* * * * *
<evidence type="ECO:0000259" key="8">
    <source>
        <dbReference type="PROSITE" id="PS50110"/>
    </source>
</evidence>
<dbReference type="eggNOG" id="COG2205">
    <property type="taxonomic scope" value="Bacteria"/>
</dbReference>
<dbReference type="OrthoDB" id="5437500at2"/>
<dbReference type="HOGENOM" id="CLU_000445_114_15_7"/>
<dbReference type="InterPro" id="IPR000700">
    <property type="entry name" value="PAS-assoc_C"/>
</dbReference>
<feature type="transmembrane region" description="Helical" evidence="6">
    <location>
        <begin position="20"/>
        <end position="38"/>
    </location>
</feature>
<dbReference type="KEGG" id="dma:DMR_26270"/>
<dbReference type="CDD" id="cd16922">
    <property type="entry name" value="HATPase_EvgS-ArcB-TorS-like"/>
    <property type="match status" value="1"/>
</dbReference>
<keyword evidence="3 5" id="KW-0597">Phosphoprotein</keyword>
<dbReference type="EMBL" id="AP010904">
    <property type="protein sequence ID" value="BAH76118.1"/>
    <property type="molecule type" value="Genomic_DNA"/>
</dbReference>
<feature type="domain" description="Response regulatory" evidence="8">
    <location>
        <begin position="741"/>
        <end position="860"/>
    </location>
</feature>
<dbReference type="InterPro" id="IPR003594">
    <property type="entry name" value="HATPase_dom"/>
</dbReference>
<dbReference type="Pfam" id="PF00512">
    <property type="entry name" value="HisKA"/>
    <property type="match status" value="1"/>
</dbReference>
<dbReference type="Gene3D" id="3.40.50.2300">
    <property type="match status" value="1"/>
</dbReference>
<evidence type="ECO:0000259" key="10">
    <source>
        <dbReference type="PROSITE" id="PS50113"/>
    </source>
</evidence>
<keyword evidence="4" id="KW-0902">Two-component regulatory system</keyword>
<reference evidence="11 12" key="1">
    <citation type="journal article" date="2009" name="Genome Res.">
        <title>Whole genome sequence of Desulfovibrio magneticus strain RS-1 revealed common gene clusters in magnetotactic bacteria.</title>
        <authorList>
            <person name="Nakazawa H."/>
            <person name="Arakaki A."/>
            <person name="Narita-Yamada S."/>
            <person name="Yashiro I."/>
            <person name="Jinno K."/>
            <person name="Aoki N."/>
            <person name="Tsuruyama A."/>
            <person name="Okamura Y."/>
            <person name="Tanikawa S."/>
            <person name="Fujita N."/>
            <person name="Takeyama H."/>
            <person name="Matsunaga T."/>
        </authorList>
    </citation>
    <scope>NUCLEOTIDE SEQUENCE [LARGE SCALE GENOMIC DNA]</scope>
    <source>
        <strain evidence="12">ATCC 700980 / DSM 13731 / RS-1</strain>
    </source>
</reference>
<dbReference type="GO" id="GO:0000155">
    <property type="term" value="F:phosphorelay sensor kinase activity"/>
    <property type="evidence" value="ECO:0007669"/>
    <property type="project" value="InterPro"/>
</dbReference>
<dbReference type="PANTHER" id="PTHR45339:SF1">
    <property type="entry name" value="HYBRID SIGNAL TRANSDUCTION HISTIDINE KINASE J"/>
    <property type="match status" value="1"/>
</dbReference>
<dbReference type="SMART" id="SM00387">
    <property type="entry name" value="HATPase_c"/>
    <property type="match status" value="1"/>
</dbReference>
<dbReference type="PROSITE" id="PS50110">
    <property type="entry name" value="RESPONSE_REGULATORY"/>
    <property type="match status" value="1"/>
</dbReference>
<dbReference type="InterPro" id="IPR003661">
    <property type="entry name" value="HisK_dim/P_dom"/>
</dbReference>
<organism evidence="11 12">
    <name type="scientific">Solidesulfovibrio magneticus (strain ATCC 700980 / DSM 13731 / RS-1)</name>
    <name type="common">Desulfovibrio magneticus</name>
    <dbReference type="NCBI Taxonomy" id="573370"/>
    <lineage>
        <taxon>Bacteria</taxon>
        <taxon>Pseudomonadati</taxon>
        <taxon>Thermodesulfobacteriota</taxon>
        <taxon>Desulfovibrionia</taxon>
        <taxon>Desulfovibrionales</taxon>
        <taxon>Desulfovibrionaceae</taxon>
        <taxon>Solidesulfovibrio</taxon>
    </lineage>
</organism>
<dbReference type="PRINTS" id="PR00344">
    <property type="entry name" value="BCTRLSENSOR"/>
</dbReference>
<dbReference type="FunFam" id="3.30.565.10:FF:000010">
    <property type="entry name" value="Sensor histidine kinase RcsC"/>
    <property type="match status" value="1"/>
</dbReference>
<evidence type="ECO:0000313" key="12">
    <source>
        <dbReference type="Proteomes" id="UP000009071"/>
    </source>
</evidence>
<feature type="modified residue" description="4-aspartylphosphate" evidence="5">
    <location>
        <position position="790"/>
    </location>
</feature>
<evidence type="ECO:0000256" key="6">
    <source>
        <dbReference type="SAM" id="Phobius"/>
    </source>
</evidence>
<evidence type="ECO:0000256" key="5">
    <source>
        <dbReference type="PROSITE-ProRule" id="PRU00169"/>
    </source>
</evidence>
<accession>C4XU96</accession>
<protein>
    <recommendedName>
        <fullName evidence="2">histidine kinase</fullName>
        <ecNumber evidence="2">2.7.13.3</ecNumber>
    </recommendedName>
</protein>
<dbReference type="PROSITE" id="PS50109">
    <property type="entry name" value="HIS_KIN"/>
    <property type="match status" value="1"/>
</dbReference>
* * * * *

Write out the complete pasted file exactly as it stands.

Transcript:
<evidence type="ECO:0000259" key="8">
    <source>
        <dbReference type="PROSITE" id="PS50110"/>
    </source>
</evidence>
<dbReference type="eggNOG" id="COG2205">
    <property type="taxonomic scope" value="Bacteria"/>
</dbReference>
<dbReference type="OrthoDB" id="5437500at2"/>
<dbReference type="HOGENOM" id="CLU_000445_114_15_7"/>
<dbReference type="InterPro" id="IPR000700">
    <property type="entry name" value="PAS-assoc_C"/>
</dbReference>
<feature type="transmembrane region" description="Helical" evidence="6">
    <location>
        <begin position="20"/>
        <end position="38"/>
    </location>
</feature>
<dbReference type="KEGG" id="dma:DMR_26270"/>
<dbReference type="CDD" id="cd16922">
    <property type="entry name" value="HATPase_EvgS-ArcB-TorS-like"/>
    <property type="match status" value="1"/>
</dbReference>
<keyword evidence="3 5" id="KW-0597">Phosphoprotein</keyword>
<dbReference type="EMBL" id="AP010904">
    <property type="protein sequence ID" value="BAH76118.1"/>
    <property type="molecule type" value="Genomic_DNA"/>
</dbReference>
<feature type="domain" description="Response regulatory" evidence="8">
    <location>
        <begin position="741"/>
        <end position="860"/>
    </location>
</feature>
<dbReference type="InterPro" id="IPR003594">
    <property type="entry name" value="HATPase_dom"/>
</dbReference>
<dbReference type="Pfam" id="PF00512">
    <property type="entry name" value="HisKA"/>
    <property type="match status" value="1"/>
</dbReference>
<dbReference type="Gene3D" id="3.40.50.2300">
    <property type="match status" value="1"/>
</dbReference>
<evidence type="ECO:0000259" key="10">
    <source>
        <dbReference type="PROSITE" id="PS50113"/>
    </source>
</evidence>
<keyword evidence="4" id="KW-0902">Two-component regulatory system</keyword>
<reference evidence="11 12" key="1">
    <citation type="journal article" date="2009" name="Genome Res.">
        <title>Whole genome sequence of Desulfovibrio magneticus strain RS-1 revealed common gene clusters in magnetotactic bacteria.</title>
        <authorList>
            <person name="Nakazawa H."/>
            <person name="Arakaki A."/>
            <person name="Narita-Yamada S."/>
            <person name="Yashiro I."/>
            <person name="Jinno K."/>
            <person name="Aoki N."/>
            <person name="Tsuruyama A."/>
            <person name="Okamura Y."/>
            <person name="Tanikawa S."/>
            <person name="Fujita N."/>
            <person name="Takeyama H."/>
            <person name="Matsunaga T."/>
        </authorList>
    </citation>
    <scope>NUCLEOTIDE SEQUENCE [LARGE SCALE GENOMIC DNA]</scope>
    <source>
        <strain evidence="12">ATCC 700980 / DSM 13731 / RS-1</strain>
    </source>
</reference>
<dbReference type="GO" id="GO:0000155">
    <property type="term" value="F:phosphorelay sensor kinase activity"/>
    <property type="evidence" value="ECO:0007669"/>
    <property type="project" value="InterPro"/>
</dbReference>
<dbReference type="PANTHER" id="PTHR45339:SF1">
    <property type="entry name" value="HYBRID SIGNAL TRANSDUCTION HISTIDINE KINASE J"/>
    <property type="match status" value="1"/>
</dbReference>
<dbReference type="SMART" id="SM00387">
    <property type="entry name" value="HATPase_c"/>
    <property type="match status" value="1"/>
</dbReference>
<dbReference type="PROSITE" id="PS50110">
    <property type="entry name" value="RESPONSE_REGULATORY"/>
    <property type="match status" value="1"/>
</dbReference>
<dbReference type="InterPro" id="IPR003661">
    <property type="entry name" value="HisK_dim/P_dom"/>
</dbReference>
<organism evidence="11 12">
    <name type="scientific">Solidesulfovibrio magneticus (strain ATCC 700980 / DSM 13731 / RS-1)</name>
    <name type="common">Desulfovibrio magneticus</name>
    <dbReference type="NCBI Taxonomy" id="573370"/>
    <lineage>
        <taxon>Bacteria</taxon>
        <taxon>Pseudomonadati</taxon>
        <taxon>Thermodesulfobacteriota</taxon>
        <taxon>Desulfovibrionia</taxon>
        <taxon>Desulfovibrionales</taxon>
        <taxon>Desulfovibrionaceae</taxon>
        <taxon>Solidesulfovibrio</taxon>
    </lineage>
</organism>
<dbReference type="PRINTS" id="PR00344">
    <property type="entry name" value="BCTRLSENSOR"/>
</dbReference>
<dbReference type="FunFam" id="3.30.565.10:FF:000010">
    <property type="entry name" value="Sensor histidine kinase RcsC"/>
    <property type="match status" value="1"/>
</dbReference>
<evidence type="ECO:0000313" key="12">
    <source>
        <dbReference type="Proteomes" id="UP000009071"/>
    </source>
</evidence>
<feature type="modified residue" description="4-aspartylphosphate" evidence="5">
    <location>
        <position position="790"/>
    </location>
</feature>
<evidence type="ECO:0000256" key="6">
    <source>
        <dbReference type="SAM" id="Phobius"/>
    </source>
</evidence>
<evidence type="ECO:0000256" key="5">
    <source>
        <dbReference type="PROSITE-ProRule" id="PRU00169"/>
    </source>
</evidence>
<accession>C4XU96</accession>
<protein>
    <recommendedName>
        <fullName evidence="2">histidine kinase</fullName>
        <ecNumber evidence="2">2.7.13.3</ecNumber>
    </recommendedName>
</protein>
<dbReference type="PROSITE" id="PS50109">
    <property type="entry name" value="HIS_KIN"/>
    <property type="match status" value="1"/>
</dbReference>